Don't download Intel's latest Spectre and Meltdown patch, Intel warns

Don't download Intel's latest Spectre and Meltdown patch, Intel warns

Don't download Intel's latest Spectre and Meltdown patch, Intel warns

The news from Intel that the CPU microcode update, which it issued to patch the Spectre vulnerability, was inducing random system reboots just made the Meltdown/Spectre issue go from bad to worse. Specifically, it is causing unexpected reboot issues.

A new version of the Meltdown/Spectre patches has been developed and is now in testing, Intel said. Intel has asked its partners to focus on testing early versions of the updated fix so it can accelerate the release.

In short, while computing device vendors and other Intel partners work with Intel to fix these issues at the top level and hopefully avoid these faulty patches, the firm also asking end users to stay away from the latest processor updates.

The firm says the patches, which began rolling out recently, were also resulting in unpredictable system behaviour. There was no indication of when Intel will release an updated fix, although the industry is very concerned about the ability of attackers to exploit the vulnerabilities.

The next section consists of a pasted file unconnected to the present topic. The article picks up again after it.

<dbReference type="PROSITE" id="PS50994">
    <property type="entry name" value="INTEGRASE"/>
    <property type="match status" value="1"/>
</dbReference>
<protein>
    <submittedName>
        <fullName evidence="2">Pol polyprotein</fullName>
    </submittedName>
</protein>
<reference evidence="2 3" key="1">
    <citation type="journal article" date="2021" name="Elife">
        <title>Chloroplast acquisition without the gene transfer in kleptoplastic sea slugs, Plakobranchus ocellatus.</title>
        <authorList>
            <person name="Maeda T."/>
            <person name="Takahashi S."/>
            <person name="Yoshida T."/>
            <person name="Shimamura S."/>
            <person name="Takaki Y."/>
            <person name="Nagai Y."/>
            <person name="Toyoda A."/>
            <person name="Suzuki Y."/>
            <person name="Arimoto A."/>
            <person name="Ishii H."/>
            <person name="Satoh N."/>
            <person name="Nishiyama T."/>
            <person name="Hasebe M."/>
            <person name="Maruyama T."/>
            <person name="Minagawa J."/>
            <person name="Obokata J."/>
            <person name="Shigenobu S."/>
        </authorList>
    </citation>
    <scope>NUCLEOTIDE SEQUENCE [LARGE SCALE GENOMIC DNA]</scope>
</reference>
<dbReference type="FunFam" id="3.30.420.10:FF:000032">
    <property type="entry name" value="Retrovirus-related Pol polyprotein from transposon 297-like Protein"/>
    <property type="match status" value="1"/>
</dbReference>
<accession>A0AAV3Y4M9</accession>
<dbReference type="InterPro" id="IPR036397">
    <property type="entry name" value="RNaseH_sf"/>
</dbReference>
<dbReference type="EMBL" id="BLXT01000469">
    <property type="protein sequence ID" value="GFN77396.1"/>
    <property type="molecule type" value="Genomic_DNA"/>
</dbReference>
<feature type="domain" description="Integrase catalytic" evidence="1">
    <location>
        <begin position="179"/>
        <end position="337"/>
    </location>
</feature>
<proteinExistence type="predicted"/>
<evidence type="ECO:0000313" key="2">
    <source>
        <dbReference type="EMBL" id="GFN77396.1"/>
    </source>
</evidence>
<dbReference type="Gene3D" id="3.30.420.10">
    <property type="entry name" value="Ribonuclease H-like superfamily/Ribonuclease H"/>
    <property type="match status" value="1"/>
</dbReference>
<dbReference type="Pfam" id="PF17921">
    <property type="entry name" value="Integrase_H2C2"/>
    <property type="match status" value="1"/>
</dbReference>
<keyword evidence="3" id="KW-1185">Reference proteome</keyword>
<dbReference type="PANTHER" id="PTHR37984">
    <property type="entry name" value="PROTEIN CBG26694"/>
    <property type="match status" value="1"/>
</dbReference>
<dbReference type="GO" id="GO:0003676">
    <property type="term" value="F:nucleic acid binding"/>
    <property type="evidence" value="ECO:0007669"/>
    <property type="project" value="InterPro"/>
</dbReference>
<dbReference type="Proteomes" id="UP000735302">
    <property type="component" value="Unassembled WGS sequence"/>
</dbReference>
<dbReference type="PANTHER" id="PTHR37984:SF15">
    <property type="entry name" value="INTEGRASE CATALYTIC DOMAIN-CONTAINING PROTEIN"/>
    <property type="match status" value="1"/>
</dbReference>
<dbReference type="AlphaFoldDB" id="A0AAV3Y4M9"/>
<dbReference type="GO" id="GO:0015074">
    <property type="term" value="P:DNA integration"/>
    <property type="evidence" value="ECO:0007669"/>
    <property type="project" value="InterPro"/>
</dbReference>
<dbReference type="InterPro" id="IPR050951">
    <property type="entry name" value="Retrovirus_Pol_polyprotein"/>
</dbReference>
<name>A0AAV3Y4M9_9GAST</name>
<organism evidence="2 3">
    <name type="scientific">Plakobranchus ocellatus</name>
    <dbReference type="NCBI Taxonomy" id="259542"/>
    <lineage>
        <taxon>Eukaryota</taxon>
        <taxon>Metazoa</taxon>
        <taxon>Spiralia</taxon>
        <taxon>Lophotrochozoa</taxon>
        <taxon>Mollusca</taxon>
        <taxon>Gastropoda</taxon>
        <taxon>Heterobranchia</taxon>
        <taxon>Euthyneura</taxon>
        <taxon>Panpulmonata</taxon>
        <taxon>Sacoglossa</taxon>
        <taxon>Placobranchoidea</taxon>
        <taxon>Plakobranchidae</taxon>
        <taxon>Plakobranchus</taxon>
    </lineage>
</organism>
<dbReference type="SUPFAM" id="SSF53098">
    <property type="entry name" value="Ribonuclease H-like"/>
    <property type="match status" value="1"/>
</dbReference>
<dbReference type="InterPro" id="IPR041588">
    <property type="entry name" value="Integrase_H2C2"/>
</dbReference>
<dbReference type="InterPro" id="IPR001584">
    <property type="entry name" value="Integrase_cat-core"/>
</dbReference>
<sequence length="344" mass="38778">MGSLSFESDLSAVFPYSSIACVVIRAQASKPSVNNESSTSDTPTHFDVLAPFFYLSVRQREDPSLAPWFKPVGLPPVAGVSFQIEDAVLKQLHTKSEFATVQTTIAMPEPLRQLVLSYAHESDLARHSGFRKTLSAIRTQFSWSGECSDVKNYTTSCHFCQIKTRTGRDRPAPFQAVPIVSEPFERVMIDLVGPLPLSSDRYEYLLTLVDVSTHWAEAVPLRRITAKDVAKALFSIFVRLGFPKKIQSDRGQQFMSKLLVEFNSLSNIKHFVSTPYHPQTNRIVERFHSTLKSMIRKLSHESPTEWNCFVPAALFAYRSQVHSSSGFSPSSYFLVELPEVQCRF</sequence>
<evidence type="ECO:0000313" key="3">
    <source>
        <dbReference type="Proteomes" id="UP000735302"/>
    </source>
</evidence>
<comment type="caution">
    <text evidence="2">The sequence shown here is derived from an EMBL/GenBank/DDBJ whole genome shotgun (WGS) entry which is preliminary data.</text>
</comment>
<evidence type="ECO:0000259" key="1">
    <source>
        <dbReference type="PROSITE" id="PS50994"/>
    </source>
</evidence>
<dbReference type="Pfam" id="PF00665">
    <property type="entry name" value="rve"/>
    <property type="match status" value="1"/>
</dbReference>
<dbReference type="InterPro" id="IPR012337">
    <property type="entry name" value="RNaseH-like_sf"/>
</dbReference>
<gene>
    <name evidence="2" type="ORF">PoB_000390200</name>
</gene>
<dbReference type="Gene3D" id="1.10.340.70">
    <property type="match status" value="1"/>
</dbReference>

Intel initially was recommending that users continue to update despite the issue.

With Apple having their own remediation in progress, to fix the same issues on their home-grown processors for iOS devices, and AMD also caught up in this (although to a much lesser extent than Intel) this issue is one of the most pervasive and hard to remedy vulnerabilities I can recall.

Meltdown removes the barrier between user applications and sensitive parts of the operating system.

In Monday's announcement, Navin Shenoy, executive vice president and general manager of Intel's Data Center Group, called upon OEM device builders, system manufacturers and service providers to "stop deployment of current versions [of the Intel firmware updates], as they may introduce higher than expected reboots and other unpredictable system behavior". It claims to have found the root cause of the issue in Haswell (4th-generation) and Broadwell (5th-generation) chips but didn't name older or newer processor families, like Ivy Bridge, Skylake, Kaby Lake, and Coffee Lake.

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